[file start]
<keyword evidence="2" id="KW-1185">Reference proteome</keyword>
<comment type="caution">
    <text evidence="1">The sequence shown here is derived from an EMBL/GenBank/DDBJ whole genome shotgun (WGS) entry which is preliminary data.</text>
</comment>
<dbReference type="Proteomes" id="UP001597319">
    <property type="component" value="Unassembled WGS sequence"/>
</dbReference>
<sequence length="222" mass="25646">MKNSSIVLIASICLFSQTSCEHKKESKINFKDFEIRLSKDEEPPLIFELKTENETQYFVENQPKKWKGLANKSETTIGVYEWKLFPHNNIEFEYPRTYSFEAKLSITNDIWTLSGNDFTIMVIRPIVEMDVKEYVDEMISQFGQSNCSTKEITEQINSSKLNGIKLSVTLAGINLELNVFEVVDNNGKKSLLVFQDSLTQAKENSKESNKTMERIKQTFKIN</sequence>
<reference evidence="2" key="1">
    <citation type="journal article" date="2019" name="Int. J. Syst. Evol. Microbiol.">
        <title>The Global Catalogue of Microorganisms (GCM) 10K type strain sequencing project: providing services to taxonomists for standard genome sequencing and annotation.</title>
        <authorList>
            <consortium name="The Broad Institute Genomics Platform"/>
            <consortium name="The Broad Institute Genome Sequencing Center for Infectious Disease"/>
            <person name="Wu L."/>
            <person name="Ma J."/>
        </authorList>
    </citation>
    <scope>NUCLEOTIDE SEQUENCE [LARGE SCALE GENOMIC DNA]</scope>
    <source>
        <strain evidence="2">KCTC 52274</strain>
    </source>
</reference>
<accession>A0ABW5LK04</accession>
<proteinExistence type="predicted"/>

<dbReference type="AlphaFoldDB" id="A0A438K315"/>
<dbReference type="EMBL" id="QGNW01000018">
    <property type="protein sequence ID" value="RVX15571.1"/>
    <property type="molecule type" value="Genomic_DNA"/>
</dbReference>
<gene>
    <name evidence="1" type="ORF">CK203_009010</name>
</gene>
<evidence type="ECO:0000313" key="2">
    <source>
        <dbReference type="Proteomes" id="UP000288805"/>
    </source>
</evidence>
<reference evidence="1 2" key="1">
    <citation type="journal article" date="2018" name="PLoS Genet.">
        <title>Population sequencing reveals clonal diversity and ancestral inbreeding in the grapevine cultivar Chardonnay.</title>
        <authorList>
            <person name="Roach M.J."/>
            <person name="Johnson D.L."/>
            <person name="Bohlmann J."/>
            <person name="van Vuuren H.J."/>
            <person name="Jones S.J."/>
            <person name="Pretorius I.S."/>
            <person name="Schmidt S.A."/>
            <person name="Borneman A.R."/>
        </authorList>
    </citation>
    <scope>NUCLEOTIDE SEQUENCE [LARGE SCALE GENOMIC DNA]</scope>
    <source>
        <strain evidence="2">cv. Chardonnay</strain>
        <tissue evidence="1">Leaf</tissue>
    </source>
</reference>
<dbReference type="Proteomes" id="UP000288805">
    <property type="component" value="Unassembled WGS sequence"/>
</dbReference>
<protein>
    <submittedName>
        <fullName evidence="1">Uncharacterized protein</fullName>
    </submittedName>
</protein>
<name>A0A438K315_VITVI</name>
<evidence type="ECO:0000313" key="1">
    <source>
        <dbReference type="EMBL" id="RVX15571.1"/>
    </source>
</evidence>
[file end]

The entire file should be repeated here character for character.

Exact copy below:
<keyword evidence="2" id="KW-1185">Reference proteome</keyword>
<comment type="caution">
    <text evidence="1">The sequence shown here is derived from an EMBL/GenBank/DDBJ whole genome shotgun (WGS) entry which is preliminary data.</text>
</comment>
<dbReference type="Proteomes" id="UP001597319">
    <property type="component" value="Unassembled WGS sequence"/>
</dbReference>
<sequence length="222" mass="25646">MKNSSIVLIASICLFSQTSCEHKKESKINFKDFEIRLSKDEEPPLIFELKTENETQYFVENQPKKWKGLANKSETTIGVYEWKLFPHNNIEFEYPRTYSFEAKLSITNDIWTLSGNDFTIMVIRPIVEMDVKEYVDEMISQFGQSNCSTKEITEQINSSKLNGIKLSVTLAGINLELNVFEVVDNNGKKSLLVFQDSLTQAKENSKESNKTMERIKQTFKIN</sequence>
<reference evidence="2" key="1">
    <citation type="journal article" date="2019" name="Int. J. Syst. Evol. Microbiol.">
        <title>The Global Catalogue of Microorganisms (GCM) 10K type strain sequencing project: providing services to taxonomists for standard genome sequencing and annotation.</title>
        <authorList>
            <consortium name="The Broad Institute Genomics Platform"/>
            <consortium name="The Broad Institute Genome Sequencing Center for Infectious Disease"/>
            <person name="Wu L."/>
            <person name="Ma J."/>
        </authorList>
    </citation>
    <scope>NUCLEOTIDE SEQUENCE [LARGE SCALE GENOMIC DNA]</scope>
    <source>
        <strain evidence="2">KCTC 52274</strain>
    </source>
</reference>
<accession>A0ABW5LK04</accession>
<proteinExistence type="predicted"/>

<dbReference type="AlphaFoldDB" id="A0A438K315"/>
<dbReference type="EMBL" id="QGNW01000018">
    <property type="protein sequence ID" value="RVX15571.1"/>
    <property type="molecule type" value="Genomic_DNA"/>
</dbReference>
<gene>
    <name evidence="1" type="ORF">CK203_009010</name>
</gene>
<evidence type="ECO:0000313" key="2">
    <source>
        <dbReference type="Proteomes" id="UP000288805"/>
    </source>
</evidence>
<reference evidence="1 2" key="1">
    <citation type="journal article" date="2018" name="PLoS Genet.">
        <title>Population sequencing reveals clonal diversity and ancestral inbreeding in the grapevine cultivar Chardonnay.</title>
        <authorList>
            <person name="Roach M.J."/>
            <person name="Johnson D.L."/>
            <person name="Bohlmann J."/>
            <person name="van Vuuren H.J."/>
            <person name="Jones S.J."/>
            <person name="Pretorius I.S."/>
            <person name="Schmidt S.A."/>
            <person name="Borneman A.R."/>
        </authorList>
    </citation>
    <scope>NUCLEOTIDE SEQUENCE [LARGE SCALE GENOMIC DNA]</scope>
    <source>
        <strain evidence="2">cv. Chardonnay</strain>
        <tissue evidence="1">Leaf</tissue>
    </source>
</reference>
<dbReference type="Proteomes" id="UP000288805">
    <property type="component" value="Unassembled WGS sequence"/>
</dbReference>
<protein>
    <submittedName>
        <fullName evidence="1">Uncharacterized protein</fullName>
    </submittedName>
</protein>
<name>A0A438K315_VITVI</name>
<evidence type="ECO:0000313" key="1">
    <source>
        <dbReference type="EMBL" id="RVX15571.1"/>
    </source>
</evidence>